Journalists are notoriously a tough crowd. Some go to prison rather than divulge a source. A few are imprisoned or even shot for being mistaken as spies. They take the heat from important people for holding them accountable. And Christian journalists have no fewer pressures as they work hard to accurately explain how God is at work.
You may not be a journalist, but do you have a message of salvation from God? And how will you share it with those who need to hear it? Personal meet-up? Hand them a tract? Facebook them? Twitter it?
“The Lord sent Nathan” is how 2 Sam. 12:1 begins. The prophet, Nathan, told David a story and emotionally involved the King. David was upset that a rich man would take a poor man’s only lamb to feed his guest. Nathan stood and delivered one of the most famous judgments in the Bible, “Thou art the man.” David had caused Bathsheba’s pregnancy and her husband, Uriah’s death. Christian journalists and other thought-leaders have a “prophet” ministry not unlike Nathan’s.
John Yeats, Missouri Baptist Convention executive director, challenged 25 journalists attending a retreat for The Pathway to “encourage saints through transformational stories.” When Nathan spoke, David repented and the Lord spared his life. When Christian communicators share their stories, they should expect change.
Print-only journalism is dwindling in readership across America. From 2003 to 2011, the Newspaper Association of America reported that advertising for newspapers in print and online dropped by half. Some studies say that print journalism will not stop, but it will rather find its niche like radio has done.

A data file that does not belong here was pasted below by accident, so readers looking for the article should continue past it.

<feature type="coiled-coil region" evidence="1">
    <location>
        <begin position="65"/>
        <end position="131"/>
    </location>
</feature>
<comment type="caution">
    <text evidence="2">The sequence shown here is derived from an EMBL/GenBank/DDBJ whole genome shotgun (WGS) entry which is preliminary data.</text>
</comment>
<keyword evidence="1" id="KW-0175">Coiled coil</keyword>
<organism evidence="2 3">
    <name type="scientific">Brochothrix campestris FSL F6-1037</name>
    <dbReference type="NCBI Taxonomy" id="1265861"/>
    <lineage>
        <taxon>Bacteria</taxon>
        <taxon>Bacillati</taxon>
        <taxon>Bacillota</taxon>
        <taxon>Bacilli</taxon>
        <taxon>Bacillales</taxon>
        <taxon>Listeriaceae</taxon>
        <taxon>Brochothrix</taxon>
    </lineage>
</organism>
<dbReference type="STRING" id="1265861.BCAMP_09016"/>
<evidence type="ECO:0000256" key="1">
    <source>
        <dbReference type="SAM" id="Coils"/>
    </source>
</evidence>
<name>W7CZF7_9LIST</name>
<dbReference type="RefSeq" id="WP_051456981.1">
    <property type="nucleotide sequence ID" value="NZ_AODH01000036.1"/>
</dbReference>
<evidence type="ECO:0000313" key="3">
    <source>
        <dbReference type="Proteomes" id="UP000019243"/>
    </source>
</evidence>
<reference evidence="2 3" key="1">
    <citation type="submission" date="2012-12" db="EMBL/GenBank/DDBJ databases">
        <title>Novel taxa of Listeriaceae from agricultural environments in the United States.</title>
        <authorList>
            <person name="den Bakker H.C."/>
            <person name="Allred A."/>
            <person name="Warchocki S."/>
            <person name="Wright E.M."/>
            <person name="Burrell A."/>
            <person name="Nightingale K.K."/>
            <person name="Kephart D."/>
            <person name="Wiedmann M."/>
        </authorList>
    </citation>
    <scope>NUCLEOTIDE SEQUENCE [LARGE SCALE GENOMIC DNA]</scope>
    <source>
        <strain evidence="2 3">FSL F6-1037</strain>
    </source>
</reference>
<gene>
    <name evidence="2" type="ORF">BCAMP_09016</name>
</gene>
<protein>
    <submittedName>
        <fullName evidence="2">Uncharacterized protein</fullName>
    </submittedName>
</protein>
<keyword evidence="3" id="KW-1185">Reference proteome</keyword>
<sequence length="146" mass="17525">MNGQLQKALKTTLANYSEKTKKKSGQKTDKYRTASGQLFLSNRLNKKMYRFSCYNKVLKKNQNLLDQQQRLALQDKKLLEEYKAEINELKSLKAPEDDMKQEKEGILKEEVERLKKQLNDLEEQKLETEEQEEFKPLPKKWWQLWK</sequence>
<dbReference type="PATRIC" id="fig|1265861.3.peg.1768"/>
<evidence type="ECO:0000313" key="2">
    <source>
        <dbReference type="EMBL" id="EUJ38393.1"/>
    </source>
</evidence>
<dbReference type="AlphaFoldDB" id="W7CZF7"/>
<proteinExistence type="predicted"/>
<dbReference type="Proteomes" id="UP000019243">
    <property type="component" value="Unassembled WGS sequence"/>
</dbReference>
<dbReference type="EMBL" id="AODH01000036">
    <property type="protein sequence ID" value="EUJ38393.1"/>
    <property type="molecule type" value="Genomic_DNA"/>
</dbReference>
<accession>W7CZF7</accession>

Newspapers will never again dominate the secular news industry. The hardened write-or-die reporters constantly face the reality that they need to look beyond the literate word to fully communicate. Journalists – print, electronic, social media – must see readers or viewers as audiences.
The Millennial age group (ages 16 to 33) have a far more oral learning preference than any other U.S. age segment. They are a communications force that is personally engaged in embracing what is genuine and foregoing the slick, the formatted, and the scheduled delivery. They thrive on “real.”
Art Toalston, director of Baptist Press, introduced me to the idea of “mojo journalists” at The Pathway retreat. This new breed of field reporter shoots a still or video. They explain what they’re seeing verbally or in printed form and upload it UNEDITED to their company’s website. I have yet to know of a Christian news outfit doing mojo news, but there is a place for the raw, but can’t-look-away gritty reporting.
Christian communicators, especially journalists, can learn a lot from those with an oral worldview. Like Nathan standing before King David, they will tell stories out of their calling from God to their ministry. Will those reporting mojo stories let people who interact with their content (visual or story) draw out biblical truth? Users of smartphone and web-based media want to stay informed. They’re clearly blurring the lines of information and entertainment seeking a brave new world of entertainment.
The stuff we see, hear, smell, touch and taste are gateways to our minds – and ultimately to our hearts. The more senses that are engaged, the more effective the communicator will become. Brain theorists have noted that “emotions etch memories.” Experiential learning means more than “sitting and getting” whether it be by staring at ink on paper, text on screen, or via some other channel. As many leaders are beginning to say, “Don’t turn off your smartphones, but text out to your followers and friends the truths that the Holy Spirit teaches you today!”
The bottom line is that church leaders must help believers become truth-tellers who craft their own stories of faith. Will churches empower communication in the hands of those who dare to communicate as God sends them?